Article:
What Happens To Your Car If You Don’t Use It?

What Happens To Your Car If You Don’t Use It?

Updated on July 23 2024

There are many possible reasons why car owners could stop using their cars. Rising fuel prices, overseas deployment, or extended travels abroad are just a few. You might think of your sweet ride as the most durable and reliable steed out there. Still, no vehicle is impervious to the ravages of time, whether talking about a slick German sports sedan, a standard compact practicar, an Italian exotic, or maybe an MPV or SUV.

So, what happens to your car if you don’t use it for extended periods? The general rule is to NOT leave a vehicle unattended for more than two weeks. After that, all bets are off. Here are things to expect if you left a car parked without driving or starting it for a while.

Things to Expect After Not Starting or Using Your Car

1. It will get dirty.

Notice how dust accumulates quickly after parking your vehicle outdoors for an hour or two? Now, can you imagine what happens if you leave your car in the same spot for two weeks or more? If you plan on not using your car, the least you can do is to wash it, let it dry, and cover it up before you go. In addition, try finding a parking spot with a roof or any place where direct sun exposure is minimal.

2. The battery will discharge.

The car battery replenishes power via your car’s alternator. If you don’t start or drive your vehicle, the battery will fail to recharge itself. And when this happens, it may not have enough voltage to start the engine the next time around. The least you can do is disconnect the negative terminal from the car battery to prevent unnecessary battery drain, or remove the battery from the car and connect a battery tinder to keep the battery charged and ready when you get back.

3. The tires will lose air pressure.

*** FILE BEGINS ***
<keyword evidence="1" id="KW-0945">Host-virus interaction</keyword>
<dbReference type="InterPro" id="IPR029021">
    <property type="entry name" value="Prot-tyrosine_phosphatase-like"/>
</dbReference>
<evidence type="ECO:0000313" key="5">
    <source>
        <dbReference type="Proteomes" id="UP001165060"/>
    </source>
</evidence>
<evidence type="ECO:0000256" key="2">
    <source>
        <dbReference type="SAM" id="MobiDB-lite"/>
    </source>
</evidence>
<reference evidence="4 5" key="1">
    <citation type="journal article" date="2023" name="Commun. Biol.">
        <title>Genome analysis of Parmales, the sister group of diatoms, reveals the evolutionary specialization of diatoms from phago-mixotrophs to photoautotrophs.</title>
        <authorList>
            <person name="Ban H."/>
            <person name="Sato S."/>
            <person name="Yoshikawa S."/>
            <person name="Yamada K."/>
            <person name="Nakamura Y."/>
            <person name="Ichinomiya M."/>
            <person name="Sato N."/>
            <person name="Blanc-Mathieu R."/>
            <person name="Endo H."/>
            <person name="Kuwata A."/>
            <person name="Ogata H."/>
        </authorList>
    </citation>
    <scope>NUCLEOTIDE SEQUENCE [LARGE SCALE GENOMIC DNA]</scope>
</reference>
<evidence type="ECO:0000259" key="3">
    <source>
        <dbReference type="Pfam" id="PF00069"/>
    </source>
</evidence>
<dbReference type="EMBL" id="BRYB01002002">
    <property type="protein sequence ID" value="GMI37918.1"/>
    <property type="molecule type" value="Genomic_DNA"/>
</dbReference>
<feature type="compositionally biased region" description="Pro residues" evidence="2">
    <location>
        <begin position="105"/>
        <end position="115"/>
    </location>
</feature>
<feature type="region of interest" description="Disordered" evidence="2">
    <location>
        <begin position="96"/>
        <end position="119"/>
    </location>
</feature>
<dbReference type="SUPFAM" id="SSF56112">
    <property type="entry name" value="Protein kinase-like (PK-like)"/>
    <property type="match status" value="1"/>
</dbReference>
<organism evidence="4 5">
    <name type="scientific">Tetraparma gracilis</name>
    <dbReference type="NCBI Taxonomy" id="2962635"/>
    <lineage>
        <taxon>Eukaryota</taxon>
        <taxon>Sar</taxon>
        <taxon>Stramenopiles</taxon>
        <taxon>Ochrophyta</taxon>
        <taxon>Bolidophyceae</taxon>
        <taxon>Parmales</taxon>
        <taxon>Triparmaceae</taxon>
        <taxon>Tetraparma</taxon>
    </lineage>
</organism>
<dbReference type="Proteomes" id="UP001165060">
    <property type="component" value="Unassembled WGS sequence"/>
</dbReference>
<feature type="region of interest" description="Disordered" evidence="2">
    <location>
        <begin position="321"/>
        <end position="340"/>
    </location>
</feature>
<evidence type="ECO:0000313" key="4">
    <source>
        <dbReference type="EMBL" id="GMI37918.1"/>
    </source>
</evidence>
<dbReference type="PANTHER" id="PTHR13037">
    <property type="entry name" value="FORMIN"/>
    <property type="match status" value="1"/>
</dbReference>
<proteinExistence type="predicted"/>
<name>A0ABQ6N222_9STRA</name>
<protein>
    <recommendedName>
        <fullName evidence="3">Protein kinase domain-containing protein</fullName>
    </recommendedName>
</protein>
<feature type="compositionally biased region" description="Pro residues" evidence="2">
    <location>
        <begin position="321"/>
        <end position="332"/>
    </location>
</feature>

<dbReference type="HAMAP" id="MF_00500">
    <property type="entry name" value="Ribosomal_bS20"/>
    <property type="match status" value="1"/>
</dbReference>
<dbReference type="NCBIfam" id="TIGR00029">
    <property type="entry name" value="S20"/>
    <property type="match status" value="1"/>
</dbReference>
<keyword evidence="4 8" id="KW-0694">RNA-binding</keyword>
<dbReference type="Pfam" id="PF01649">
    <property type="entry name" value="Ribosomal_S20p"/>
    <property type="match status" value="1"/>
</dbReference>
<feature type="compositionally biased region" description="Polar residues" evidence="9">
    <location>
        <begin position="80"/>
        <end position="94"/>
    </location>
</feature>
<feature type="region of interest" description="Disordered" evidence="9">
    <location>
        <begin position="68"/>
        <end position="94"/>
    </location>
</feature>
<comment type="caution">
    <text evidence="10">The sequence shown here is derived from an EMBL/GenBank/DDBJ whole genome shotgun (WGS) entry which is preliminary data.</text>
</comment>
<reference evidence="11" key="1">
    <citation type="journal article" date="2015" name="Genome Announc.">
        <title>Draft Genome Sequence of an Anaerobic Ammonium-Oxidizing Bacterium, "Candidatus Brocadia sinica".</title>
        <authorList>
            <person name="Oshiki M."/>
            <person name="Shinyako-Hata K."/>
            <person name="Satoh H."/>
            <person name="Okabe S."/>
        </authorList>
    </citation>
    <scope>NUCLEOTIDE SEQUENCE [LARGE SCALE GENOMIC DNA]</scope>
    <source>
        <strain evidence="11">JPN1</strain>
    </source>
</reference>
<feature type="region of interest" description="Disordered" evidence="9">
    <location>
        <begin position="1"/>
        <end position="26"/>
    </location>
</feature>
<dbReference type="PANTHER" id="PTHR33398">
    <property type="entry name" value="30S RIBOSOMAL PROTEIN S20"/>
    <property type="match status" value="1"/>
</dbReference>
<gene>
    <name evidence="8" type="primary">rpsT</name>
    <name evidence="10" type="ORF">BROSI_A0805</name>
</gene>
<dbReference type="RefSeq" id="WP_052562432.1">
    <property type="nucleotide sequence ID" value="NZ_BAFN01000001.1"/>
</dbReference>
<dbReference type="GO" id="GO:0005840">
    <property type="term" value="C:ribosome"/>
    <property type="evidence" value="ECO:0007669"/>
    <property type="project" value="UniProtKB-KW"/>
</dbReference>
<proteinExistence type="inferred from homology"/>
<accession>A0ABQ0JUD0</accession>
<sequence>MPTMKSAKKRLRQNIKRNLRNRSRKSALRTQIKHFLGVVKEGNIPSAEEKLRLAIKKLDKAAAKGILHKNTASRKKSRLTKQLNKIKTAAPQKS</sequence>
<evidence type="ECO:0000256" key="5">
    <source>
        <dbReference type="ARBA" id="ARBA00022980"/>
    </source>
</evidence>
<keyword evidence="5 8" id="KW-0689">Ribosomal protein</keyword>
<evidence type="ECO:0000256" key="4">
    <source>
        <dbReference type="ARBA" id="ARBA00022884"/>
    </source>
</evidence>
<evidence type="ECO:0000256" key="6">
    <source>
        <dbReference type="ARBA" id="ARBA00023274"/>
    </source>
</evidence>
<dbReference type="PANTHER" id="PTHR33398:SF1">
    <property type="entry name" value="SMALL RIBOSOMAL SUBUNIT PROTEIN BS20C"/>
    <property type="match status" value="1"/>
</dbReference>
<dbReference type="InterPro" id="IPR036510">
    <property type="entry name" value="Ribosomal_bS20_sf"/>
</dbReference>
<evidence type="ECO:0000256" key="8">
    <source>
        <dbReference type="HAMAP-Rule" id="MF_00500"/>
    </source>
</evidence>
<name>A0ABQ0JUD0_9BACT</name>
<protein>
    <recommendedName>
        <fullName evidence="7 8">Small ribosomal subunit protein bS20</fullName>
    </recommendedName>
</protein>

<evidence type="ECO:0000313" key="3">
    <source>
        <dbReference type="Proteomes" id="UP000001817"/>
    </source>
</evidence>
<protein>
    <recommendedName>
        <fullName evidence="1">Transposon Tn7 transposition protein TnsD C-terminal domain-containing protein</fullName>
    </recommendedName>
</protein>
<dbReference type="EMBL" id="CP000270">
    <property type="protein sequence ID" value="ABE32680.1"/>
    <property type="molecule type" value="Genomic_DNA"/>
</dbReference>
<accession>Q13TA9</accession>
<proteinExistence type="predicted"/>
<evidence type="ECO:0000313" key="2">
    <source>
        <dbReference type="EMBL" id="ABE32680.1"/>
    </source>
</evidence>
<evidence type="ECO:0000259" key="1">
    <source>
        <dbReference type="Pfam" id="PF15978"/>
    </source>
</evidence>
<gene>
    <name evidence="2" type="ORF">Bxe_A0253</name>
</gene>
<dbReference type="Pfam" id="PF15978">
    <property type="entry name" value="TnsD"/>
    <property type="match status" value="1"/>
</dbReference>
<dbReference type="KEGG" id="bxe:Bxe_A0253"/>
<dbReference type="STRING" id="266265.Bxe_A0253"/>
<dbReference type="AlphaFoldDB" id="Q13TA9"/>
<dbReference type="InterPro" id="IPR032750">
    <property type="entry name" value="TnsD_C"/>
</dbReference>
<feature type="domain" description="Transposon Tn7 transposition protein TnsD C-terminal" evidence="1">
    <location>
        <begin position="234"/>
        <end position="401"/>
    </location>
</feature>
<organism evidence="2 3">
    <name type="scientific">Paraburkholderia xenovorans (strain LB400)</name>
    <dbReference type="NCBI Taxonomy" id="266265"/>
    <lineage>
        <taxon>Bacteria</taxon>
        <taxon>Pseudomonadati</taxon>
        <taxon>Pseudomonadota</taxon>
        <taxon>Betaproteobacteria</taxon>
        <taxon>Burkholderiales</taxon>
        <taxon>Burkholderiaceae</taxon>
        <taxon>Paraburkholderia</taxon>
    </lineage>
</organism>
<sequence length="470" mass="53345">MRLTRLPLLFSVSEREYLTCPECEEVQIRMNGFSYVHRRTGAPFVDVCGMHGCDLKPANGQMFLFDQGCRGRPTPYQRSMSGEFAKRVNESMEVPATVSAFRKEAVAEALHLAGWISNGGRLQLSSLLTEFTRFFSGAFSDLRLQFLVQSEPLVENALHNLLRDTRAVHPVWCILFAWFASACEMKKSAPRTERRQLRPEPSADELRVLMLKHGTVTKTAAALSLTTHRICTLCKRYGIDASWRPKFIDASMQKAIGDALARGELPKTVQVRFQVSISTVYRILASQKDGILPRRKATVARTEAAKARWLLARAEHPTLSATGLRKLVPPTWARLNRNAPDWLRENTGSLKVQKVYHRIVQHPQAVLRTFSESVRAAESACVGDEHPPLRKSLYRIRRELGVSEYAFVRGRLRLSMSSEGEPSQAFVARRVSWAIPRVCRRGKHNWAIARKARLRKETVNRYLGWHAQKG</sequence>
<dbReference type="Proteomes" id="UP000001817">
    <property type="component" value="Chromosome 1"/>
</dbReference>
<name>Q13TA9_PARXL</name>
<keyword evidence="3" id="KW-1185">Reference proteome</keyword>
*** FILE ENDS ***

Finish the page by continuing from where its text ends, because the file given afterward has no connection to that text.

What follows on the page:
Did you ever wonder why tires lose air pressure when left standing unused? You can blame this on permeation or osmosis, where air passes through the rubber structure. On average, pressurized air can escape out of the tire at one to three psi (pounds per square inch) per month, and the rate of permeation varies depending on the make and model of the tire. If you plan on not using your car for more than two weeks, inflate the tires to at least one to two psi above the usual. Better yet, you can raise the vehicle using jack stands to prevent flat spots on the tires.

4. It will invite pests.

Your car has multiple dark, humid, and enclosed areas for small insects and rodents to call home. It’s not uncommon to find rat nests, cockroaches, or insect larvae in a neglected vehicle. You can prevent this by cleaning the car and vacuuming the interior before leaving it sitting for two weeks or so. Also, it would help if you left an open container or can of dehumidifier inside the car to combat the formation of molds and mildew.

5. Rust or corrosion is inevitable.

Your vehicle is an engineering masterpiece of metal, plastic, glass, and rubber parts, all of which are prone to aging and deterioration when left unchecked. In particular, metal parts are prone to rust or corrosion, especially when a car is left standing in moist or humid weather. Rust is not a problem if you have a relatively newer car, but it’s a different story when talking about older vehicles.

6. The fluids will deteriorate.

A modern car needs many fluids to operate correctly, particularly engine oil, transmission fluids, coolant, and brake fluid. Before storing a vehicle, the least you can do is to change the engine oil to protect the engine against cold starts when you get back. Also, it’s an excellent idea to drain the cooling system and refill it with fresh coolant before starting your car after leaving it standing for quite some time.


The best practice is to start or drive a stored vehicle at least once a week to prevent the rapid deterioration of all vital fluids and working parts. However, if you’ll be gone for more than a month or two, these tips on preparing a car for storage might prove helpful.